I just wish
I wouldn’t fall for the city lights,
for the promises they hold
and fluorescent neon signs
in paralysed clubs,
for broken hearts and desperate souls,
getting drunk on cheap wine
in expensive pubs.
I didn’t fall for your holographic lips,
the fault in our stars
and the bruise on your ribs.
According to various reports, the bodies of deceased Ian Brady and Manchester arena bomber Salman Abedi are currently lying in the same morgue as undertakers are refusing to deal with their remains. The location, named the “Monster Morgue” by the media, has been kept a secret due to expectation of retaliatory attacks by the public if the whereabouts of these two men is uncovered.
Brady, who died of lung cancer on 15th May 2017, wished for his ashes to be buried on the Moors where he and Myra Hindley buried their victims. Unsurprisingly, he has been denied this request. To date, several councils have refused to take control of his burial proceedings, and others have also released statements which indicate that they too would turn it down if asked by an executor. Instead, a public campaign has been launched since his death, which demands that Brady’s remains should be buried at Ashworth Hospital. Many believe it is only fitting that unremorseful Brady should remain forever in a place that he desperately tried to escape from.
As mosque officials, councils and undertakers have also refused to manage the corpse of 22 year old terrorist Salman Abedi, it looks as though his body will be sent back to his original homeland of Libya so that he can be interred there. Abedi, who killed 22 and maimed 64 people after detonating a bomb at an Ariana Grande concert, has since been disowned by all his relatives living in the UK who seemingly also want no part in the management of his funeral.
In 18th and especially 19th century Europe, representations of syphilis were often connected to “dangerous” female sexuality, and especially to sex workers. Impressionist painter Edgar Degas, for example, once stated that French artist Henri Toulouse-Lautrec’s paintings of sex workers “stank of syphilis”.
Similarly, in Richard Tennant Cooper’s painting Syphilis, we can see that the disease (which is represented as an evil-looking supernatural creature) has been brought to the man by the naked woman in the room. In this way we can see that judgmental and harmful attitudes regarding women’s sexuality have been connected to syphilis and its depictions for a very long time.
I knew you loved me even if I constantly said you didn’t. I knew you cared about me even if I constantly thought you didn’t. I knew by the way your eyes looked at me like I was the only one you could see yourself with, like I was the missing piece to complete your puzzle. I knew by the way you searched for me in the crowded hallways, and once our eyes met, you didn’t break contact until someone pushed you aside. I knew by the way my tears made your heart ache, and you sat there wondering how you would make it all better, but I never said you were the cause of it. I knew by the way our hands caressed one another, and held on to each other, how your fingers interwined with mine, and you were always the last one to let go. I knew by the way you ran your fingers through my hair, and every moment in each other’s embrace was a reason not to let go. I knew by the way you protected me from any harm, Your eyes turned cold, and your voice got louder, you made heads turn with nothing but fear in their eyes. I knew by the way you made me laugh until I couldn’t breathe, until my face was red enough with the smile of a child. I knew when you couldn’t look me in the eyes to say goodbye, I knew you loved me when you said “I love you” the beginning of June. I knew by the way you would have given me the world, but I failed to see everything I had in front of me. You loved me, you really did. Loved used in the past tense because you don’t love me anymore, because you’re no longer around. You loved me.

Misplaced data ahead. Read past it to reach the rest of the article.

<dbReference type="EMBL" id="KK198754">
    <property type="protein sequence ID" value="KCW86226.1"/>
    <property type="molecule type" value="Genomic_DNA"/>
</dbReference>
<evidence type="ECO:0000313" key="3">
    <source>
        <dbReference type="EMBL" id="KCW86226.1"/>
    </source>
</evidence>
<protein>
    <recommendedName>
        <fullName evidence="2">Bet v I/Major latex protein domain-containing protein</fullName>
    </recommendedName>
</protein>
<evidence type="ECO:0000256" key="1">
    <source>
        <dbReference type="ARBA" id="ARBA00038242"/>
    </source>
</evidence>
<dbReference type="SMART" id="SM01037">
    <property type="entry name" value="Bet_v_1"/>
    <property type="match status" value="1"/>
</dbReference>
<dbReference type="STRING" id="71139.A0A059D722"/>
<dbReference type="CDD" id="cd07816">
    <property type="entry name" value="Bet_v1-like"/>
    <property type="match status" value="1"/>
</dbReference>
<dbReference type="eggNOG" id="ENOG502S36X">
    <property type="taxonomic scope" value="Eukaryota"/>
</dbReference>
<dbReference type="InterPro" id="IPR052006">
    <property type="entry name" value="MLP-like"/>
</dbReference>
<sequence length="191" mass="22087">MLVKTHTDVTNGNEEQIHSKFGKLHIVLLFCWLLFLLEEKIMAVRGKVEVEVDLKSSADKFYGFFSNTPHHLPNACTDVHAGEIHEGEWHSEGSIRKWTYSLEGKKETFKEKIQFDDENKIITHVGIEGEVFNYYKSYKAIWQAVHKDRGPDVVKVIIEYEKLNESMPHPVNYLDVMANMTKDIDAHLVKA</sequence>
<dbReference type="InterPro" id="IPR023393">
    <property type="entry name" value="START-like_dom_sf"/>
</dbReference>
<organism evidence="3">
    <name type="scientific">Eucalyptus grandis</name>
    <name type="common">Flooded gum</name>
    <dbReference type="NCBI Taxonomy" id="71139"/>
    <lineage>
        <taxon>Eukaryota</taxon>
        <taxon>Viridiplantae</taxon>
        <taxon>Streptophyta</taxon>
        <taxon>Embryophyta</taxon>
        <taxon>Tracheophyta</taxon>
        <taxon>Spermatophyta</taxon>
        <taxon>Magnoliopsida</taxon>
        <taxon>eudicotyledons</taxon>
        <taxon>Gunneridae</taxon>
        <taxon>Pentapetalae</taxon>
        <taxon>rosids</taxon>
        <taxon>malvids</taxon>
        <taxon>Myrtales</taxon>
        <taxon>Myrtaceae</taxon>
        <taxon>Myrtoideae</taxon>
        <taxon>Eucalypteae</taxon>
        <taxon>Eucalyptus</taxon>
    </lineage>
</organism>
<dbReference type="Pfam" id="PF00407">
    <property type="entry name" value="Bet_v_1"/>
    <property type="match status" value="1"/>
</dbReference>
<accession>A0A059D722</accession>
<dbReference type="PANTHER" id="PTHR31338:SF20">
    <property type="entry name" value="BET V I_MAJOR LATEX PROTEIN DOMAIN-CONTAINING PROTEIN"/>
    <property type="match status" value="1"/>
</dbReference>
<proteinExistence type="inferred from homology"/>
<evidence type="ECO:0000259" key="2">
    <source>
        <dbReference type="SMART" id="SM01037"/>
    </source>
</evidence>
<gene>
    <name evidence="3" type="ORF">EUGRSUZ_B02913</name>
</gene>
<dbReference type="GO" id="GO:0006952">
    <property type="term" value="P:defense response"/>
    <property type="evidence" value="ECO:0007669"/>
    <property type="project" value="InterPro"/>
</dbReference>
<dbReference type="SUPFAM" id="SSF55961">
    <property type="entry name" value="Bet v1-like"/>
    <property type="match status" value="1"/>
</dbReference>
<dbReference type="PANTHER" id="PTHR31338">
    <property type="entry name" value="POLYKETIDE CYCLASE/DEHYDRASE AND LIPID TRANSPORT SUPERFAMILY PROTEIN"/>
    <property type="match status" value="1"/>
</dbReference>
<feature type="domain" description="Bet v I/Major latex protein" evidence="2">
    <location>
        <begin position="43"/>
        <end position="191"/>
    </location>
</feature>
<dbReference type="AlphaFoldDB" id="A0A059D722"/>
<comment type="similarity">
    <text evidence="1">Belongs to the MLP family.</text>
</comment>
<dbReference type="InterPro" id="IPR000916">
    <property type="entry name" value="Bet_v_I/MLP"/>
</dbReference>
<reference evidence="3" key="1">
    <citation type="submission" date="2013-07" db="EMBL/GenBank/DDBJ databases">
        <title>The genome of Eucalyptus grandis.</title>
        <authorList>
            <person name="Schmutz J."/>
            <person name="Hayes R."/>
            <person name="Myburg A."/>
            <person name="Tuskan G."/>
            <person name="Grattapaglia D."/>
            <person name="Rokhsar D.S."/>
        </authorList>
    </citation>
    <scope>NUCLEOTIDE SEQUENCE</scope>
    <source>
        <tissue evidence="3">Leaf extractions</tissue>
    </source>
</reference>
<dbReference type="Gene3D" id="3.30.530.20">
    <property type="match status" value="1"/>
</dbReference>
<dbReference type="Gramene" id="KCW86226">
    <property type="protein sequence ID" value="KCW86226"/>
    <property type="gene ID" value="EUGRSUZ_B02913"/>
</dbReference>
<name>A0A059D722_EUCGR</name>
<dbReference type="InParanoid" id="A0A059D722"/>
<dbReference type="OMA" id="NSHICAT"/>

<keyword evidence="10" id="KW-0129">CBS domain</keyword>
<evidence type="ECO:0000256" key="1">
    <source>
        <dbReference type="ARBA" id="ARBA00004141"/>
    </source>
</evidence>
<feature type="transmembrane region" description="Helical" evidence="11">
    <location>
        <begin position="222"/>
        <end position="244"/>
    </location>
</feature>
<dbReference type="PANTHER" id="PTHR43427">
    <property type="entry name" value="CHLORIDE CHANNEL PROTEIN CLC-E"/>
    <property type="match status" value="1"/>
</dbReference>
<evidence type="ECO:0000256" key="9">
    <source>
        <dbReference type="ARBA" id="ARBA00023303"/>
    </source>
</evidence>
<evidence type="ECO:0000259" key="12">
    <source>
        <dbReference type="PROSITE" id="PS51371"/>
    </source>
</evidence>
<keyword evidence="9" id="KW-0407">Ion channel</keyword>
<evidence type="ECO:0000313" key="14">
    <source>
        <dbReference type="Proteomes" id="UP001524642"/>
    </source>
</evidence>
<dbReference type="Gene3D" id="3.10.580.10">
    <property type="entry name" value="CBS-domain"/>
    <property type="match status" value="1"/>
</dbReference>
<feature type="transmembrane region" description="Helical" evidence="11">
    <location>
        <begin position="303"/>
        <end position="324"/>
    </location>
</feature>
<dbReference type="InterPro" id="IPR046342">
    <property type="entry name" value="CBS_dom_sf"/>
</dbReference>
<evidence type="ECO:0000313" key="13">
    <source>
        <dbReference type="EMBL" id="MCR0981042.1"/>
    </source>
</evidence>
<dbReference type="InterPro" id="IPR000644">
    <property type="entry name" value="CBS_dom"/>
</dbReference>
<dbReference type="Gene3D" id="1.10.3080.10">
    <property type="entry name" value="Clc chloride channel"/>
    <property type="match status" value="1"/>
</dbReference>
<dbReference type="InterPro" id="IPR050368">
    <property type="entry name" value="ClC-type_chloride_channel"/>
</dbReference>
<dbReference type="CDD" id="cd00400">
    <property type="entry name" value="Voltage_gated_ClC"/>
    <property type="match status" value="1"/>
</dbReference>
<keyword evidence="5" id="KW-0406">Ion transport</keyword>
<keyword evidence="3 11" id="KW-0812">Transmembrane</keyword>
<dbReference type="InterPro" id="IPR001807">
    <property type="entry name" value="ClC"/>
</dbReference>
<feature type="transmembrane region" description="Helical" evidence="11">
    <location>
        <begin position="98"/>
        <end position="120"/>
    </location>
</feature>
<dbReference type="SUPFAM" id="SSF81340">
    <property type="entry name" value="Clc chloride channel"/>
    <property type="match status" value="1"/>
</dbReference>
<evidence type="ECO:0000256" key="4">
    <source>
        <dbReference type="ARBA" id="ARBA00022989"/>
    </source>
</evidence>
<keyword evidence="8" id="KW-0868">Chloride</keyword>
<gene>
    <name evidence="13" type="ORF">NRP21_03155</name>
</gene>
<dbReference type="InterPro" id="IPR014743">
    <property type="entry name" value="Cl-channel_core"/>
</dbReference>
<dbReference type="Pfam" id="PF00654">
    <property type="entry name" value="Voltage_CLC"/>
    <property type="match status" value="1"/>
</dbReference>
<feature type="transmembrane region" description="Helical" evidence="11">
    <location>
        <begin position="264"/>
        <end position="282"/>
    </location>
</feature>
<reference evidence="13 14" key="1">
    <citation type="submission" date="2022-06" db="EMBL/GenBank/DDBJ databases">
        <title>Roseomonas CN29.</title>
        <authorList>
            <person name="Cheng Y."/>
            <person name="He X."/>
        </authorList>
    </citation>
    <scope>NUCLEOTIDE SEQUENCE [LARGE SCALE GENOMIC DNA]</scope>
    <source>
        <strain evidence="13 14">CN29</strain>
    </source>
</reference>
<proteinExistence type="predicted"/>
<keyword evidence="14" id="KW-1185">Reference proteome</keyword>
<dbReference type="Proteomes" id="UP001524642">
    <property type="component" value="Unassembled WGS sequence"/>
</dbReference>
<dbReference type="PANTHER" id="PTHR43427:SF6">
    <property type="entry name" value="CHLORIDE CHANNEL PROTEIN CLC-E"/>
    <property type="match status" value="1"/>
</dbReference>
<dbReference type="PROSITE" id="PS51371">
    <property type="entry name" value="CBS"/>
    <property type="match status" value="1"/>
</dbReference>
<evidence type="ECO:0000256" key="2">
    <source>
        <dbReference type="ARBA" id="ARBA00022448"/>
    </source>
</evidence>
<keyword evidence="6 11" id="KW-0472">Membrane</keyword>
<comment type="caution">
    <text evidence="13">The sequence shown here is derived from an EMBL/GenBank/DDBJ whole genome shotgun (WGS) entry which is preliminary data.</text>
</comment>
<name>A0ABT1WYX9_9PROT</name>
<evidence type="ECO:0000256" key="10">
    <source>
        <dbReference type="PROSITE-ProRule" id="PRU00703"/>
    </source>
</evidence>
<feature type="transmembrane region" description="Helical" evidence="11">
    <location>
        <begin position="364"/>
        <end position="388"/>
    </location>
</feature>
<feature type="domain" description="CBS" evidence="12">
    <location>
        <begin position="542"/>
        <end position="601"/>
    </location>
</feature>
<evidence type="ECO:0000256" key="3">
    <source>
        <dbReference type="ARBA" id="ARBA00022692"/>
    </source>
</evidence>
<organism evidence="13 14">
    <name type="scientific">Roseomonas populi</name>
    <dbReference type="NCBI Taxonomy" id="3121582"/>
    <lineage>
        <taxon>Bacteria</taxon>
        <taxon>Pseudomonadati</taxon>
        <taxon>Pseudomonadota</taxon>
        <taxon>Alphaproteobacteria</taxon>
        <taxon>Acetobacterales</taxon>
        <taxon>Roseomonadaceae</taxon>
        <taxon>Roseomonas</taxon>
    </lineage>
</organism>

Byssinosis also known as “Monday fever” or“brown lung disease” is primarily associated with textile workers, especially young girls working in factories or mills.
It is thought that exposure to cotton dust in poorly ventilated environments leads to the disease and its accompanying symptoms, like tightness of the chest, coughing and breathing difficulties. Experts believe the cause to be endotoxins from certain bacteria growing on the cotton. In extreme cases, the disease results in scarring of the lungs and, ultimately, death. During the 1990s, there were 81 bysinosis-related deaths in the United States alone. Such figures would likely have been much higher around the time of the industrial revolution, when cotton and fabric production increased dramatically throughout the world.
Everything is literally in pain right now, I’m out camping currently. Ravenpaw design for @prettyrywalk by the way! Sorry this took FOREVER. I really really like this design- I kinda wanted to keep it for myself haha. I love Ravenpaw to pieces, and I cried like a baby in his novella. No spoilers, don’t worry <3! Anyway, I hope y’all like it as much as I do.